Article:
Quezon City, The Philippines – Fossil fuel companies are today under the spotlight as hearings begin in the Philippines into their contribution to human rights harms resulting from climate change.

Youth, scientists, and legal experts are among those to testify in what is the world’s first national human rights investigation of its kind into the ‘Carbon Majors’ – 47 investor-owned carbon and cement producers, among them Shell, BHP Billiton, BP, Chevron, ConocoPhillips, ENI, ExxonMobil, Glencore, OMV, Repsol, Sasol, Suncor, Total and RWE. [1]

“We can no longer ignore the impact of significant changes in global temperatures and the rising sea levels on people’s lives. We have been witness ourselves in this country to a spate of natural disasters and supertyphoons such as Ondoy, Sendong, Pablo and of course Yolanda, with grave consequences. Some of the survivors and victims of these disasters who have directly suffered from them are here with us today,” said Chair of the Commission on Human Rights of the Philippines, Jose Luis Martin “Chito” C. Gascon, at the opening of the first hearing session.

The investigation was triggered by a petition filed at the Commission in 2015 by representatives of communities across the country. These include survivors of super-typhoons such as Haiyan (Yolanda), fisherfolk from Alabat originally known for its rich fishing grounds, communities living near Bataan coal power plant situated in the Central Luzon region of the Philippines, and civil society groups, including Greenpeace Southeast Asia-Philippines. [2]

The investigation has the potential to shift global understanding of corporate responsibility for climate change, bringing attention to the role of fossil fuel companies in creating the climate crisis. The petitioners aim to set the record straight by demonstrating that the coal, oil, and gas companies are the most responsible for the climate crisis and must take action to prevent further harm resulting from impacts.

“Justice must be delivered to the communities living on the frontlines of the climate crisis. Their basic rights to food, water, shelter, health, and even life are under threat from climate change,said Amalie Obusan, Philippines Country Director of Greenpeace Southeast Asia. “It is the fossil fuel companies who hold the lion’s share of responsibility for climate change and the harms it creates, and they can and must be held accountable.”

Participating in the hearings are people from different sectors of the community, who have been impacted by climate change; as well as the Climate Change Commission of the Philippines and other local and international experts. They will testify about climate science and impacts, the link between climate change and human rights, and the responsibility of fossil fuel companies to respect human rights. [3]

“This petition is both a moral and legal plea to address climate change as one of the greatest threats to human rights of our time and an opportunity to uphold the rule of law where corporate actors that have contributed to climate change and knew about the foreseeable harms caused by climate change have a responsibility to respect human rights,” said Lisa Hamilton, Director of the Energy and Climate Program of the Center for International Environmental Law (CIEL) and one of the expert witnesses.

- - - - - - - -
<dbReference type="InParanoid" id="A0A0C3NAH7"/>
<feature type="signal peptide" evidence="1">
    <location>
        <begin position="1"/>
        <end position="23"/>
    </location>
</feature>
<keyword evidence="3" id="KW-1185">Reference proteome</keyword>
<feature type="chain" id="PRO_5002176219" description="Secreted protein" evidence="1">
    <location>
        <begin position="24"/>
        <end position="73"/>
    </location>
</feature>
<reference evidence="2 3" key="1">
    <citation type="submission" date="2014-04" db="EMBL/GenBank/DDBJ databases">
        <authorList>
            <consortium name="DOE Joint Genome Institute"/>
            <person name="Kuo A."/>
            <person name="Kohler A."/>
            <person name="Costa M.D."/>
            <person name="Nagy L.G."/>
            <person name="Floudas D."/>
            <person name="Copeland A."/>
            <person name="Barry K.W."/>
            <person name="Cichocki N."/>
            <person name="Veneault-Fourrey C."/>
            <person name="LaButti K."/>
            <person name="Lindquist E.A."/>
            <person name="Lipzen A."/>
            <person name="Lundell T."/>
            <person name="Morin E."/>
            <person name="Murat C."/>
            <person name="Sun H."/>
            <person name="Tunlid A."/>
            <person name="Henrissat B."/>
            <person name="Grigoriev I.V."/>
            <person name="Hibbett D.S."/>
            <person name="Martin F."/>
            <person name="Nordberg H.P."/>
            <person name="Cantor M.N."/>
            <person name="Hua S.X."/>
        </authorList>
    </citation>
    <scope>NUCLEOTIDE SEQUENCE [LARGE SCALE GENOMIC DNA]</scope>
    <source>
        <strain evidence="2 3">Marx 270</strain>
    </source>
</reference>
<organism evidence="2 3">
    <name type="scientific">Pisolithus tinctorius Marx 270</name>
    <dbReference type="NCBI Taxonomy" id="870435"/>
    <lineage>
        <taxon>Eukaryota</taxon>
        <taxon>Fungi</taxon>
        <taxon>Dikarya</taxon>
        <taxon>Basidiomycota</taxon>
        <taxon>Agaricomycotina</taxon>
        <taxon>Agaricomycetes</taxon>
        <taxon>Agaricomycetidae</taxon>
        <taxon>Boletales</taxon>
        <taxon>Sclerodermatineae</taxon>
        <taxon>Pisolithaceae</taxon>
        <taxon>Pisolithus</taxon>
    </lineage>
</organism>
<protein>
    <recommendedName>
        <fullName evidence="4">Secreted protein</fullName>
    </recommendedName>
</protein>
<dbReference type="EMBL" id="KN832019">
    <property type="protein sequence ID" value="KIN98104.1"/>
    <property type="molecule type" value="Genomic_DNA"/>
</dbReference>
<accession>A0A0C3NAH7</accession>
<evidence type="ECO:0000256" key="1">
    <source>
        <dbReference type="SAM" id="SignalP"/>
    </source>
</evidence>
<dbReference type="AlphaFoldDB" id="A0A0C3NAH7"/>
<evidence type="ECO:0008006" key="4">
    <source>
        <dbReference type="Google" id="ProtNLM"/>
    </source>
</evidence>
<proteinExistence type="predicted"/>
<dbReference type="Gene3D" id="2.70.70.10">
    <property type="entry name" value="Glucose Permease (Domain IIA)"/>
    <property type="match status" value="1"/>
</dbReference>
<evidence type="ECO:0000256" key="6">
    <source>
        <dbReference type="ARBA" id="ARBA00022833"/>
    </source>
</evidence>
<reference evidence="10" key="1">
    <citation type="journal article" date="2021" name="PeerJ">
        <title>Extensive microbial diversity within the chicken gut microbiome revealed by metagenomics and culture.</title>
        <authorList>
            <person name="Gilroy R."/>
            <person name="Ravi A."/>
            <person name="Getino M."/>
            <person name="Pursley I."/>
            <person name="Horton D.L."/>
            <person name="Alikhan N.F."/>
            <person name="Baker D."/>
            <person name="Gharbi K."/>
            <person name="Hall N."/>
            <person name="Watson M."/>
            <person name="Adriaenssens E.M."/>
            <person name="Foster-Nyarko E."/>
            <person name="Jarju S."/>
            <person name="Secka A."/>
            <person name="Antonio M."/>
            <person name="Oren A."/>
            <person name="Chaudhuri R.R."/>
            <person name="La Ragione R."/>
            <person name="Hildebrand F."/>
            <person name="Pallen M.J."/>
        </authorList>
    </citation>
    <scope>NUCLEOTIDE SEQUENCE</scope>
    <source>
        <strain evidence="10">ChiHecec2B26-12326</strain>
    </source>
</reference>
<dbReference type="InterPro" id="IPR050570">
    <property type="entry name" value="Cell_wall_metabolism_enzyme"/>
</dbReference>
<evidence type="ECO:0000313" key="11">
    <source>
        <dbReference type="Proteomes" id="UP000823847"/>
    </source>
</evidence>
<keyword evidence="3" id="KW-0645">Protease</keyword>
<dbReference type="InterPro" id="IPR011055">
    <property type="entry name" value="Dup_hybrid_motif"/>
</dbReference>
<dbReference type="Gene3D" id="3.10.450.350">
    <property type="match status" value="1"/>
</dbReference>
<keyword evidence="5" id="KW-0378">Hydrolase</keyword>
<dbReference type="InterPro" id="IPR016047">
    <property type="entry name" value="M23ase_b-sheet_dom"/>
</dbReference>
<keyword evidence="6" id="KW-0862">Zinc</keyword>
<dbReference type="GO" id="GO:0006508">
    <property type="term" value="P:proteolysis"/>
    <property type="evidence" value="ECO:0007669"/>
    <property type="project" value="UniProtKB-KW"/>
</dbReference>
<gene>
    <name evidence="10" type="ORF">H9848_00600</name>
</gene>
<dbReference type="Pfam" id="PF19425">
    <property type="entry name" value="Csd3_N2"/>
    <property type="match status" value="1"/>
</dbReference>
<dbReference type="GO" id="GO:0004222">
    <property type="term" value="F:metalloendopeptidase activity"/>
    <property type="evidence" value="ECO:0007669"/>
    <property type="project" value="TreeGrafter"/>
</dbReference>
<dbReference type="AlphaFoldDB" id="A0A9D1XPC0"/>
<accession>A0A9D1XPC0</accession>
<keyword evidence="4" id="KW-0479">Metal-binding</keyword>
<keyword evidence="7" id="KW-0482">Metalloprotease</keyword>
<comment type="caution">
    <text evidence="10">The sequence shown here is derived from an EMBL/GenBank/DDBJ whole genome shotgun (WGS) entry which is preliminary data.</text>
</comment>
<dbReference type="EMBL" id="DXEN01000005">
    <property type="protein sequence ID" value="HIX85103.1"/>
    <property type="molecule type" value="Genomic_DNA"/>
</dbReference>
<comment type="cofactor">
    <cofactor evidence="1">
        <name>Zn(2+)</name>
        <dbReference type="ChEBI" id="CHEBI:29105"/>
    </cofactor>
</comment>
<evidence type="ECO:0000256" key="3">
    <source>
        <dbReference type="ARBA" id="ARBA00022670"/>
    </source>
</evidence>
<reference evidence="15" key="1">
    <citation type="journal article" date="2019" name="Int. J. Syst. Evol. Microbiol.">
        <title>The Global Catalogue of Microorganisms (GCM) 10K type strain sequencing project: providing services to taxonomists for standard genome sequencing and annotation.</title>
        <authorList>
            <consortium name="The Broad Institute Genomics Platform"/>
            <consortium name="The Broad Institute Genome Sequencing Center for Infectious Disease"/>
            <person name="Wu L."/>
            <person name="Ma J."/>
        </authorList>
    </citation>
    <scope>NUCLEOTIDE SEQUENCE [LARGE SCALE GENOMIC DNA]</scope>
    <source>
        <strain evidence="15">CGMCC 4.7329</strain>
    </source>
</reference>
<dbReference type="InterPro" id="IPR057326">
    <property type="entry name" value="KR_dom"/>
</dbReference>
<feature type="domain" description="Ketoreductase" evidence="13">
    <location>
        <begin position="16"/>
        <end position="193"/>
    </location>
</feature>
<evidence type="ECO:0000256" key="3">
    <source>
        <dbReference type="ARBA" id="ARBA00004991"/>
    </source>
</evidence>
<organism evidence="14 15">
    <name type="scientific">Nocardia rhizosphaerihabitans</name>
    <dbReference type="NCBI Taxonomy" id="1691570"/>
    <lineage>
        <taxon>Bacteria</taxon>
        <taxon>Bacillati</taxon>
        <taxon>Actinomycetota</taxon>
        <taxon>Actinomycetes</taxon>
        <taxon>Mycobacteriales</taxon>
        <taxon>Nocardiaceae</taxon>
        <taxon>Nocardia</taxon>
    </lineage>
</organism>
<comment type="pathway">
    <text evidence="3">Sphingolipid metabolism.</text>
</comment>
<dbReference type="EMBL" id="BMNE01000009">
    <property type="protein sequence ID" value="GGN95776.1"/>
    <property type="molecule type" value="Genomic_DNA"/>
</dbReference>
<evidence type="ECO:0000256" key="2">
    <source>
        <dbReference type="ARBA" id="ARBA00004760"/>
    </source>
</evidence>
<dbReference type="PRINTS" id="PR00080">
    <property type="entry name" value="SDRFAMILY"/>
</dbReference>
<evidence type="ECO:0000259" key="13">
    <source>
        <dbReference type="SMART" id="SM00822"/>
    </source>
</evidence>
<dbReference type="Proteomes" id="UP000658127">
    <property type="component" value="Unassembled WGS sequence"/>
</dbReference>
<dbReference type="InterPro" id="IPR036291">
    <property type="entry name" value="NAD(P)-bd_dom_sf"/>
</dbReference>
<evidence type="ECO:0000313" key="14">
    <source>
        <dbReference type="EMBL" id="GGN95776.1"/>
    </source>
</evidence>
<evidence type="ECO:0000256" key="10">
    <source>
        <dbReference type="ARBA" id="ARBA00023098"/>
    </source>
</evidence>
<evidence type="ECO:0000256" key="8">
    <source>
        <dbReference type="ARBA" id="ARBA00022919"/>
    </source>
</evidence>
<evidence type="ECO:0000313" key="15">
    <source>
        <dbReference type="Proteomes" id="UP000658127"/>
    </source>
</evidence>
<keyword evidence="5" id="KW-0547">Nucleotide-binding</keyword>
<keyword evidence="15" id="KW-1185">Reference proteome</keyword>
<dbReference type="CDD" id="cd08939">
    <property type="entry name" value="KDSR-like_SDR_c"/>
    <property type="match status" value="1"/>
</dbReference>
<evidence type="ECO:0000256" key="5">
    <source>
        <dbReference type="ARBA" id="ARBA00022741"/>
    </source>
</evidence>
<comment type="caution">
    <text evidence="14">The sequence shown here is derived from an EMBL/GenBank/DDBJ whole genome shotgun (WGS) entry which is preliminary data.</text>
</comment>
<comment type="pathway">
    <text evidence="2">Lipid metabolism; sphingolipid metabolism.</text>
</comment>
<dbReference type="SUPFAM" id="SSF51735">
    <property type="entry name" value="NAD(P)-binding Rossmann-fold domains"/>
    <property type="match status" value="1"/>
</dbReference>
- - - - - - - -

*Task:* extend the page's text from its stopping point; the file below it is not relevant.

The petitioners are demanding that representatives of the companies attend the public hearings and present their plans for phasing out fossil fuels in order to prevent future human rights harms resulting from the impacts of climate change.

Ms. Rica Diamzon Cahilig, an Indigenous Peoples youth leader, is among those who are opening the first day of the public hearings to share how climate change has impacted her family, education, and even the cultural tradition of pagdadanso, which is on the verge of extinction. “We used to be able to go to the mountains when food is unavailable in the city. But we cannot do that now,” Cahilig shared in Filipino. [4]

More hearings are scheduled in the Philippines, the US and Europe in the coming months. The Petitioners hope that the Commission will conclude its investigation by the end of this year and issue its resolution in early 2019.


Notes to Editors:

[1] Commission on Human Rights of the Philippines, Notice of Inquiry Hearing, 19 February 2018

[2] Relevant documents and additional information on the investigation can be found here  

[3] In March 2018, leading experts published a Joint Summary of the Amicus Curiae Briefs submitted in support of Petitioners, Greenpeace Southeast Asia et al., presenting key findings and messages from 10 underlying amicus curiae briefs submitted to the Commission during the proceedings. The full statement and Joint Summary, including a complete list of the amici organizations and experts are available online here

The individual amicus briefs are available here

[4] “Pagdadanso” refers to traditional activities of gathering and foraging for food sources in the forests and rivers by indigenous Aeta tribes, including the Aeta Ambalas in Bataan, who used to go to the mountains for one to two weeks if food is scarce in the city, bringing with them only rice grains and salt. They get the rest of their food and sustenance directly from nature.

Photos and videos: Grace Duran-Cabus, Photo Desk, Greenpeace Southeast Asia, [email protected]+63 949 889 1335


Amalie Obusan, Country Director, Greenpeace Southeast Asia – Philippines, [email protected], +63 998 587 0336

JP Agcaoili, Communications Manager, Greenpeace Southeast Asia – Philippines, [email protected], +63 949 889 1334

Zelda Soriano, Legal & Political Advisor, Greenpeace Southeast Asia, [email protected], +63 917 594 9424

Kristin Casper, Litigation Counsel for the global climate justice and liability project, based at Greenpeace Canada, [email protected], +1 (416) 889 6604

Greenpeace International Press Desk, +31 (0)20 718 2470 (available 24 hours), [email protected]